KARSDON v. BARRINGER

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Supreme Court, Appellate Division, Second Department, New York.

Elvira KARSDON, respondent-appellant, v. Robert F. BARRINGER, et al., appellants-respondents, et al., defendant.

Decided: July 25, 2005

SONDRA MILLER, J.P., GABRIEL M. KRAUSMAN, STEVEN W. FISHER, and ROBERT A. LIFSON, JJ. Baxter & Smith, P.C., Jericho, N.Y. (Arthur J. Smith and Sim R. Shapiro of counsel), for appellants-respondents. Henry Gluckstern, New York, N.Y., for respondent-appellant.

In an action to recover damages for personal injuries, (1) the defendants Robert F. Barringer and Alice Barringer appeal from a judgment of the Supreme Court, Kings County (G. Aronin, J., at the liability trial;  Dabiri, J., at the damages trial), dated December 23, 2003, which, upon a jury verdict on the issue of liability finding them 100% at fault in the happening of the accident, and a jury verdict on the issue of damages finding that the plaintiff sustained damages in the sums of $250,000 for past pain and suffering and $0 for future pain and suffering, and upon an order of the same court (Dabiri, J.) dated October 27, 2003, denying the plaintiff's motion to set aside the damages award as against the weight of the evidence, is in favor of the plaintiff and against them in the principal sum of $250,000, and (2) the plaintiff cross-appeals, as limited by her brief, on the ground of inadequacy, from so much of the same judgment as awarded her $0 damages for future pain and suffering.

ORDERED that the judgment is reversed, on the law and facts, and the matter is remitted to the Supreme Court, Kings County, for a new trial on the issues of liability and damages as to the defendants Robert F. Barringer and Alice Barringer, and the plaintiff's comparative negligence, with costs to abide the event.

On the night of May 31, 1999, the plaintiff was injured when she fell into an open cellar stairwell outside a house in Ulster County owned by the defendants Robert F. Barringer and Alice Barringer (hereinafter the defendant owners).   At trial, the plaintiff testified that she went to the house to visit a friend who was leasing the premises from the defendant owners.   After the plaintiff and her friend had dinner, the plaintiff's friend became engaged in a telephone call, and the plaintiff stepped outside for fresh air.   Two or three minutes later, when the plaintiff tried to return inside, she realized that the front door had locked behind her.   Although the plaintiff knocked repeatedly on the door, her friend did not respond.   At this point the plaintiff, who was still holding a glass of wine left over from dinner, decided to walk around the side of the house to reach the kitchen door.   According to the plaintiff, it was so dark outside that she had to use her hands to feel her way along the side of the house.   Before the plaintiff could reach the kitchen door, she fell into the open cellar stairway, which was not illuminated.   As a result of her accident, the plaintiff suffered a comminuted fracture of her right tibia.

At the conclusion of the liability phase of the bifurcated trial, the jury returned a verdict finding that the defendant owners had been negligent, and that their negligence was a substantial factor in causing the accident.   Although the jury also found that the plaintiff had been negligent, it concluded that her negligence was not a substantial factor in causing the accident.   The defendant owners moved to set aside the liability verdict, arguing that the finding that the plaintiff's negligence was not a substantial factor in causing the accident was against the weight of the evidence.   However, the court denied their motion, noting that the issue of proximate cause was a factual one for the jury to determine.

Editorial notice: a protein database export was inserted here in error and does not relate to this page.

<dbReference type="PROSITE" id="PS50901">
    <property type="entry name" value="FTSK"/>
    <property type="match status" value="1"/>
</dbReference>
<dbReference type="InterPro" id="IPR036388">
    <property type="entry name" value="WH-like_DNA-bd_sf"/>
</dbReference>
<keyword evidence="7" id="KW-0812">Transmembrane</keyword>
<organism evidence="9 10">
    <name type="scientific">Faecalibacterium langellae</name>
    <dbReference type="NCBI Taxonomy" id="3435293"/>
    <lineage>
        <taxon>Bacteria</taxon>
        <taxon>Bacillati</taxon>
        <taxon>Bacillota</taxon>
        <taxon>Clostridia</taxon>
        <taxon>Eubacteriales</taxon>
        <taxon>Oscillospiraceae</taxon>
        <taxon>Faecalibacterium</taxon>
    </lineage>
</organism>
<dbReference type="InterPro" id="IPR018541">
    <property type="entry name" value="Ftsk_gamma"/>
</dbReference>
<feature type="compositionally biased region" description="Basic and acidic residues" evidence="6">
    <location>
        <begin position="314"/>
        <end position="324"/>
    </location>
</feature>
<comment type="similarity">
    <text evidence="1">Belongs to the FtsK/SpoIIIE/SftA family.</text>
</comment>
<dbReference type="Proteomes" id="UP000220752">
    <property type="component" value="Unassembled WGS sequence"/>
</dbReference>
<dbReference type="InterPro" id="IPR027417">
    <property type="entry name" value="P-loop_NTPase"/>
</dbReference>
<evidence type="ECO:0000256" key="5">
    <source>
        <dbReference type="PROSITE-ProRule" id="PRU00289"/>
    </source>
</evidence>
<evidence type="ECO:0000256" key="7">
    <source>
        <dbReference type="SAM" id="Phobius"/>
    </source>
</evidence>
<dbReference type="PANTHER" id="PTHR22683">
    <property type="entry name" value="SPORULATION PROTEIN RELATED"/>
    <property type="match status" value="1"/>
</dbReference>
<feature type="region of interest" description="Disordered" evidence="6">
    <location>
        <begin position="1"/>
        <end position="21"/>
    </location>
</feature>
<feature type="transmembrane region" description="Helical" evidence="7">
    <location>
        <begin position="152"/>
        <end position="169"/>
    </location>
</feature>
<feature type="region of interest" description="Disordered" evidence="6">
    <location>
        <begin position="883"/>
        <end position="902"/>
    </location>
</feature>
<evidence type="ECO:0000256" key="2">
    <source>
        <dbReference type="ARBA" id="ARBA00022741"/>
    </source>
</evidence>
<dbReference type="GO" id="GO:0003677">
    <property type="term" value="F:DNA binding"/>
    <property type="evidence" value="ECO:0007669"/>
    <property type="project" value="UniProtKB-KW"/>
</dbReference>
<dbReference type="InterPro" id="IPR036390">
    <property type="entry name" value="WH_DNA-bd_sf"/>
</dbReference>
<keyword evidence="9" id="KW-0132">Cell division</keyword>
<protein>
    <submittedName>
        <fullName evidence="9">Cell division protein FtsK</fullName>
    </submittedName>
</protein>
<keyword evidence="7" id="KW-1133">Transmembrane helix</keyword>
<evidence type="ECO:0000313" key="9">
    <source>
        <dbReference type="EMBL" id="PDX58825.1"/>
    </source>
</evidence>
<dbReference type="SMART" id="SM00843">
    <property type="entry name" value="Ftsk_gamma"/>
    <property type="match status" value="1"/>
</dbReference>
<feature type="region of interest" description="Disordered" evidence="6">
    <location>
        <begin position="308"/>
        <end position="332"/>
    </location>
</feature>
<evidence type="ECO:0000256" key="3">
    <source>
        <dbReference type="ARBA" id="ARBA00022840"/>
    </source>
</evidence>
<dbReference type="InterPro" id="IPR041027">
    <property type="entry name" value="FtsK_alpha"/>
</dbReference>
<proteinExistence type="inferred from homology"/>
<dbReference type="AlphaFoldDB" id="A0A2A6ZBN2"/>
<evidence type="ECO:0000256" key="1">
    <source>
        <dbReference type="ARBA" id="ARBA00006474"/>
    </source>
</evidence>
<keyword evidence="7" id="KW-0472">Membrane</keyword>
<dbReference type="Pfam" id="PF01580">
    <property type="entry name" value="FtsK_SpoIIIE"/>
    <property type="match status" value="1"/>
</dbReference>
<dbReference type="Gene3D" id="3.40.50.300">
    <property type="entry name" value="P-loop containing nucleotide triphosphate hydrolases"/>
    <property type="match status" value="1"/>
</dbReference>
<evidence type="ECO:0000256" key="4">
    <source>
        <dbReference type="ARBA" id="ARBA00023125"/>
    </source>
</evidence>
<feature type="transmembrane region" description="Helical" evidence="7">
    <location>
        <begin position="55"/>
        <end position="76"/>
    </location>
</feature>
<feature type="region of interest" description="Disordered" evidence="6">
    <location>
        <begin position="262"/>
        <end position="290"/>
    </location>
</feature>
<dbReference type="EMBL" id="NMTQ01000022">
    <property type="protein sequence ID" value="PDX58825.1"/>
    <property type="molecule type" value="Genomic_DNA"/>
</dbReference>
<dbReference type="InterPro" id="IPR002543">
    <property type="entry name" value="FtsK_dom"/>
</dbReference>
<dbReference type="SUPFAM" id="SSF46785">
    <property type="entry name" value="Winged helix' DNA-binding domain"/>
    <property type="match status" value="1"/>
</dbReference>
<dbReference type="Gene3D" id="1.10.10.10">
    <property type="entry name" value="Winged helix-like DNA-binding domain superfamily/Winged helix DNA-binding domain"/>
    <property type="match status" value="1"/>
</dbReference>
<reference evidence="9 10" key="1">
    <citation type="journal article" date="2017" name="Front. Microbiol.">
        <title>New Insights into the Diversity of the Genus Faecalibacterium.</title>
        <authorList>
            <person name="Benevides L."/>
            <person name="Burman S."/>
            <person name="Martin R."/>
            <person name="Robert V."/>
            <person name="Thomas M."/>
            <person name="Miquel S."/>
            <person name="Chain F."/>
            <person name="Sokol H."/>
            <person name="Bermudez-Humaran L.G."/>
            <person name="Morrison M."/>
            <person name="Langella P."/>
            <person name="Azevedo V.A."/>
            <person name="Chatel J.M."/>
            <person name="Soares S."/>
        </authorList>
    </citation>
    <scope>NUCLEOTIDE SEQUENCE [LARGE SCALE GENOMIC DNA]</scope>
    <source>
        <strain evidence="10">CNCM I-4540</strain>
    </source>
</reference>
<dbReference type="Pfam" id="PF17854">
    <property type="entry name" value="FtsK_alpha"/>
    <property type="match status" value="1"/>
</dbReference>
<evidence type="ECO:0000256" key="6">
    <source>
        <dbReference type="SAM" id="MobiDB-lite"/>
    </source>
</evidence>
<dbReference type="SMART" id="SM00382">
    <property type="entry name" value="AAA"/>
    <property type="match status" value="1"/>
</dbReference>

On appeal the defendant owners assert that the verdict finding that the plaintiff was negligent, but that her negligence was not a substantial factor in causing the accident, is against the weight of the evidence.   We agree.  “A jury's finding that a party was at fault but that such fault was not a proximate cause of the accident is inconsistent and against the weight of the evidence only when the issues are so inextricably interwoven as to make it logically impossible to find negligence without also finding proximate cause” (Garrett v. Manaser, 8 A.D.3d 616, 617, 779 N.Y.S.2d 565;  see Misa v. Filancia, 2 A.D.3d 810, 769 N.Y.S.2d 404;  Perez v. Audubon at 186th St., 1 A.D.3d 492, 767 N.Y.S.2d 257;  Bennett v. City of New York, 303 A.D.2d 614, 756 N.Y.S.2d 633).   In the present case, where the jury's finding of negligence was supported by the plaintiff's testimony that the accident occurred while she was attempting to feel her way around the side of the house in total darkness, its further finding that this negligence was not a substantial factor in causing the accident could not have been reached upon a fair interpretation of the evidence (see Garrett v. Manaser, supra;  Perez v. Audubon at 186th St., supra;  McCollin v. New York City Hous. Auth., 307 A.D.2d 875, 764 N.Y.S.2d 40;  Bennett v. City of New York, supra ).

 Since we are directing a new trial, we further note that the court erred in precluding defense counsel from commenting on summation regarding testimony that the plaintiff had consumed up to half a bottle of wine at dinner prior to the accident.   While this testimony did not establish that the plaintiff was intoxicated, it was relevant to the issue of whether she was fully attentive to her surroundings when the accident occurred (see Huerta v. New York City Tr. Auth., 290 A.D.2d 33, 42, 735 N.Y.S.2d 5).

Under the circumstances of this case, we find it appropriate to grant a new trial on all issues of liability and damages, including the failure to award future damages to the plaintiff.

The defendant owners' remaining contentions are without merit.

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